Summoned before Congress and aggressively questioned by Republicans, FBI Director James Comey on Thursday strongly defended the government's decision to not prosecute Hillary Clinton over her private email setup. He said there was no evidence that she knew that anything she was doing was against the law or had lied to federal investigators.
Comey's appearance before the House Oversight and Government Reform Committee marked his first public statements since an FBI announcement that removed the threat of criminal charges against the presumptive Democratic presidential nominee but also revived public scrutiny of her handling of classified information.
A number of Republicans suggested there was a double standard for charging everyday people accused of crimes as opposed to high-level people like Clinton. Lawmakers asked Comey if he had been hearing that, too.
"I've heard it a lot," he said. "It's not true, but I've heard it a lot."
"I totally get people's questions," he said, but the FBI was obliged to follow the law.
Comey gave his most detailed explanation to date about why the Justice Department concluded without charges a yearlong investigation that had dogged Clinton's presidential campaign and raised questions for voters about her trustworthiness.
"Our folks did it in an apolitical and a professional way," Comey said of the FBI's handling of the investigation.
Republicans said they were infuriated with the FBI's decision and confused by the way it was presented. Comey on Tuesday gave a scathing assessment of Clinton's email practices, followed by his conclusion that "no reasonable prosecutor" would charge her with a crime.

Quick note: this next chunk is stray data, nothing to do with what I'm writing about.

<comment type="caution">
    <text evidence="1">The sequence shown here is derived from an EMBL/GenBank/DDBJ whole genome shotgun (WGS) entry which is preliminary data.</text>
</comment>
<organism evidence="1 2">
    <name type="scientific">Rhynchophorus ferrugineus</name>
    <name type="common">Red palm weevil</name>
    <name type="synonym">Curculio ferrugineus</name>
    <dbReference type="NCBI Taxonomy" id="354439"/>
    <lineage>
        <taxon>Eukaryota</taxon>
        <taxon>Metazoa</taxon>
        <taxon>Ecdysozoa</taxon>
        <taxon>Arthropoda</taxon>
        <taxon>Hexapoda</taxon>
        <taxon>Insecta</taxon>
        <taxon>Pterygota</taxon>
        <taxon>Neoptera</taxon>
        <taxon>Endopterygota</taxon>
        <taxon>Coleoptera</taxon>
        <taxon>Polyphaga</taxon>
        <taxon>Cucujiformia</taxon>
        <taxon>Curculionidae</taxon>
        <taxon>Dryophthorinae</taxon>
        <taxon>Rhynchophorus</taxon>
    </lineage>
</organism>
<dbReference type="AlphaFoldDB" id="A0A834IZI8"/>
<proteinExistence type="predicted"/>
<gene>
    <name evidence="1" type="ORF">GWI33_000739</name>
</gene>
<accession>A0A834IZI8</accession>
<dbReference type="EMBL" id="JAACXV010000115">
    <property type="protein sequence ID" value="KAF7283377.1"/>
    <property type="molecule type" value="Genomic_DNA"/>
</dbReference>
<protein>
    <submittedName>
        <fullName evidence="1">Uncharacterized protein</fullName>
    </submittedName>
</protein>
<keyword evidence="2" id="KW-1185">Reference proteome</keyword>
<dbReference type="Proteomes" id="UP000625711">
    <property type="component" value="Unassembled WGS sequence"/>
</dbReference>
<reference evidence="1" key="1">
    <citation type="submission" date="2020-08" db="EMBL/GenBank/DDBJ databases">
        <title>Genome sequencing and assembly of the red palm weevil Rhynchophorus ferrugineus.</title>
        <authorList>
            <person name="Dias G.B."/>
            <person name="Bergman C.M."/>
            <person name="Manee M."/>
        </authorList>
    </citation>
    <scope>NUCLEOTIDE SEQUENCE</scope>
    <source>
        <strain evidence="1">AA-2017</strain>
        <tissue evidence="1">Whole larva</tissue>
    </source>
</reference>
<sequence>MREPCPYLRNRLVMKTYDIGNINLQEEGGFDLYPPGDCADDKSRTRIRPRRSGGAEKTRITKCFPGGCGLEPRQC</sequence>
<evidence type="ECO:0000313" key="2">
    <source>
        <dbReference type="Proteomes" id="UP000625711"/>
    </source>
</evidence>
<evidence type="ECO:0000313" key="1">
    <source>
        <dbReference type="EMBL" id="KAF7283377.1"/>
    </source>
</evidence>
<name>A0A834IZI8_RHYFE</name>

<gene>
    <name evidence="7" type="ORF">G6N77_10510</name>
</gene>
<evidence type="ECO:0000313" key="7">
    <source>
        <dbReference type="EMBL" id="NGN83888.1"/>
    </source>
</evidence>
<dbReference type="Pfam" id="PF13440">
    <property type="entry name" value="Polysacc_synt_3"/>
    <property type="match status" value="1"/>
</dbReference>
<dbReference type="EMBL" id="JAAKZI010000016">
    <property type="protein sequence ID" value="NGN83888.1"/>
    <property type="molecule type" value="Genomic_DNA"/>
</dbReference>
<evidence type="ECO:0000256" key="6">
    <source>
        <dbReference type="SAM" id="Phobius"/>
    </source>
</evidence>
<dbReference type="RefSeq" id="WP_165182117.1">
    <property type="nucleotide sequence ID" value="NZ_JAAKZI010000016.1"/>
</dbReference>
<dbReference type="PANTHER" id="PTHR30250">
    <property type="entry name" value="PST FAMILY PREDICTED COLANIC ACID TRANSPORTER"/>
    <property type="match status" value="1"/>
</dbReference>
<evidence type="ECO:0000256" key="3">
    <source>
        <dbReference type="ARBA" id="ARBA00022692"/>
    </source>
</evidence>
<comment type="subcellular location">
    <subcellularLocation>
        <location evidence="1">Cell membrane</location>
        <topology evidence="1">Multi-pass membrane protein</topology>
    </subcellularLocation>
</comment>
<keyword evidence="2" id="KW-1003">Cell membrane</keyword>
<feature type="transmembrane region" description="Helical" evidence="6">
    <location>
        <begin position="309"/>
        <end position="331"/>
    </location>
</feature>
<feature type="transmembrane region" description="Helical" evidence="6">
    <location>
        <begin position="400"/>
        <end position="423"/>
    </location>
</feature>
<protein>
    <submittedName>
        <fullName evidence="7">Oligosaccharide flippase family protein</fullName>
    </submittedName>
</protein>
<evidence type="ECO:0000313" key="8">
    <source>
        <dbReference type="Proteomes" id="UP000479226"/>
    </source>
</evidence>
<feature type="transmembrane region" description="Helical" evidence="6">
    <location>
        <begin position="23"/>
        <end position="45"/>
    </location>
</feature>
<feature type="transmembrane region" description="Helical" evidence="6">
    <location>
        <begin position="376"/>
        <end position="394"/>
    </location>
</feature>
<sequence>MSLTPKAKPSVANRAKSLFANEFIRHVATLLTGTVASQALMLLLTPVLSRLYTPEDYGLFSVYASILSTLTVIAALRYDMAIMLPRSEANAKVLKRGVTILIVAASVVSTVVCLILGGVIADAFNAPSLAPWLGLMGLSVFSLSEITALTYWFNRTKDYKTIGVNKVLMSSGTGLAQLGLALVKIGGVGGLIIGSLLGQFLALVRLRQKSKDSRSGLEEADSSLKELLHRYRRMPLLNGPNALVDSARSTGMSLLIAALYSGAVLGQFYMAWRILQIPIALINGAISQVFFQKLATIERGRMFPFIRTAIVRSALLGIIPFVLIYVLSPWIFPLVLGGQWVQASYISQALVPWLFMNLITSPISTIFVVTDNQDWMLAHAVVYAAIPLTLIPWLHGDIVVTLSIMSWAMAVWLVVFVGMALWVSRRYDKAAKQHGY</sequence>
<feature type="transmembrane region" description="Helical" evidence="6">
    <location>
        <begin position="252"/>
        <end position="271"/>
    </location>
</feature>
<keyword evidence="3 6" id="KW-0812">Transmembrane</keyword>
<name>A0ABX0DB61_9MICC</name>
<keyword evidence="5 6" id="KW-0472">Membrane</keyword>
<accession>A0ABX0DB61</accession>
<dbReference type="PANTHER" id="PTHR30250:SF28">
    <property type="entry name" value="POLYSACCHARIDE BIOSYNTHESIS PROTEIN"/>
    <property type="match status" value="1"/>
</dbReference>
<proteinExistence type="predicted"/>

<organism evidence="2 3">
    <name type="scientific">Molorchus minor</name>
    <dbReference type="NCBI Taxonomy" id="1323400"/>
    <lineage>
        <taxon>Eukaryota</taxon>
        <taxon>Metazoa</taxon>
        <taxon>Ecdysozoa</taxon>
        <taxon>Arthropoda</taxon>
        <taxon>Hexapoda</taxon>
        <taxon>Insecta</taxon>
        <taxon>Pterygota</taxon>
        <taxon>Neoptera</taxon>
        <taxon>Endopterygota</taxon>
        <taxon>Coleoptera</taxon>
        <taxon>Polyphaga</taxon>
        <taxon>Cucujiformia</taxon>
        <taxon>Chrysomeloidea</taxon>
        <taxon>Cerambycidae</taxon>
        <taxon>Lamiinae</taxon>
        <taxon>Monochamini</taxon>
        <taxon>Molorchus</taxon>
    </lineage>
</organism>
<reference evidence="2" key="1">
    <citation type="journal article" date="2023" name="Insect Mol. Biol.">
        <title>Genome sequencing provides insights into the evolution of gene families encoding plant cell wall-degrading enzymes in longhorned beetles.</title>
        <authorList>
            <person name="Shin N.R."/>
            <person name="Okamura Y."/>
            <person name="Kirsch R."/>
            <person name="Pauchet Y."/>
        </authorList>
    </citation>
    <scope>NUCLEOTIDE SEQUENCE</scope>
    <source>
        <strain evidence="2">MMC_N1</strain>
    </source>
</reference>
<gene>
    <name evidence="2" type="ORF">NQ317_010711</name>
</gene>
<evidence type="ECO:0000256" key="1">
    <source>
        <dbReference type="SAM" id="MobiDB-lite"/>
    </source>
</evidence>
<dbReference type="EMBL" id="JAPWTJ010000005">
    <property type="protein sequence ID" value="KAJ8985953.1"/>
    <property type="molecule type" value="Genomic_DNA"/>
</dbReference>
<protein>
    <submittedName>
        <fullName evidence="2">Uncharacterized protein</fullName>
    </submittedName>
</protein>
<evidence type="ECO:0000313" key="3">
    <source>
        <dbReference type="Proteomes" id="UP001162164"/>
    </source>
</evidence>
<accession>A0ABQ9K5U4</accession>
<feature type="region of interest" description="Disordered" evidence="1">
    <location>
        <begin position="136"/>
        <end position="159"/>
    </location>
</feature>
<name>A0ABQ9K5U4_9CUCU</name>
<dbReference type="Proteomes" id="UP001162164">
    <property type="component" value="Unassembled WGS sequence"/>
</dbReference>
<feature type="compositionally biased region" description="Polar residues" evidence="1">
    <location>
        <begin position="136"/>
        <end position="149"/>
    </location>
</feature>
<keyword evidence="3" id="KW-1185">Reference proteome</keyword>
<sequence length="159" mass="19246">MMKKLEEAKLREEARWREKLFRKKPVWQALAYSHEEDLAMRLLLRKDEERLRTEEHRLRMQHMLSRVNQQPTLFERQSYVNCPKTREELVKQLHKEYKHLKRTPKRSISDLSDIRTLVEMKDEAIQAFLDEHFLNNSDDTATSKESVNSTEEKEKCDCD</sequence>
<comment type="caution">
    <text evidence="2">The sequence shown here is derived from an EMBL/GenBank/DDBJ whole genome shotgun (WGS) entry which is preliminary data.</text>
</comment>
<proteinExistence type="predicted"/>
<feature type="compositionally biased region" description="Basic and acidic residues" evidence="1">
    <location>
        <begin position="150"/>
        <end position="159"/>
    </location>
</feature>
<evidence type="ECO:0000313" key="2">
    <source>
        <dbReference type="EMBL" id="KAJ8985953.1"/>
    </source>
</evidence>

On Thursday, Comey said the legal decision came down to a simple lack of a criminal intent.
When agents investigate allegations of criminal wrongdoing, they look for evidence not only that a statute was violated but also that a person knew that what he was doing was wrong. That evidence did not exist in this case, Comey said. Although there is a law that allows for felony prosecution for mishandling classified information due to gross negligence, that law has been used only once in the 99 years since it was enacted — and that was in a case involving espionage, Comey said.
"We don't want to put people in jail unless we prove that they knew they were doing something they shouldn't do," Comey said. "That is the characteristic of all the prosecutions involving mishandling of classified information."
Comey, a registered Republican for years though he said he now is not registered in a political party, served as deputy attorney general in the George W. Bush administration. He was appointed in 2013 to a 10-year term as FBI director by President Barack Obama.
Committee chairman, Rep. Jason Chaffetz, R-Utah, told Comey that the FBI's decision on Clinton showed a "double standard" for powerful people. Had the "average Joe" done what she had done, he said, he would go to prison.
"If your name isn't Clinton, or you're not part of the powerful elite, then Lady Justice will act differently," Chaffetz said, adding that the FBI had set a "dangerous precedent" in letting her off the hook.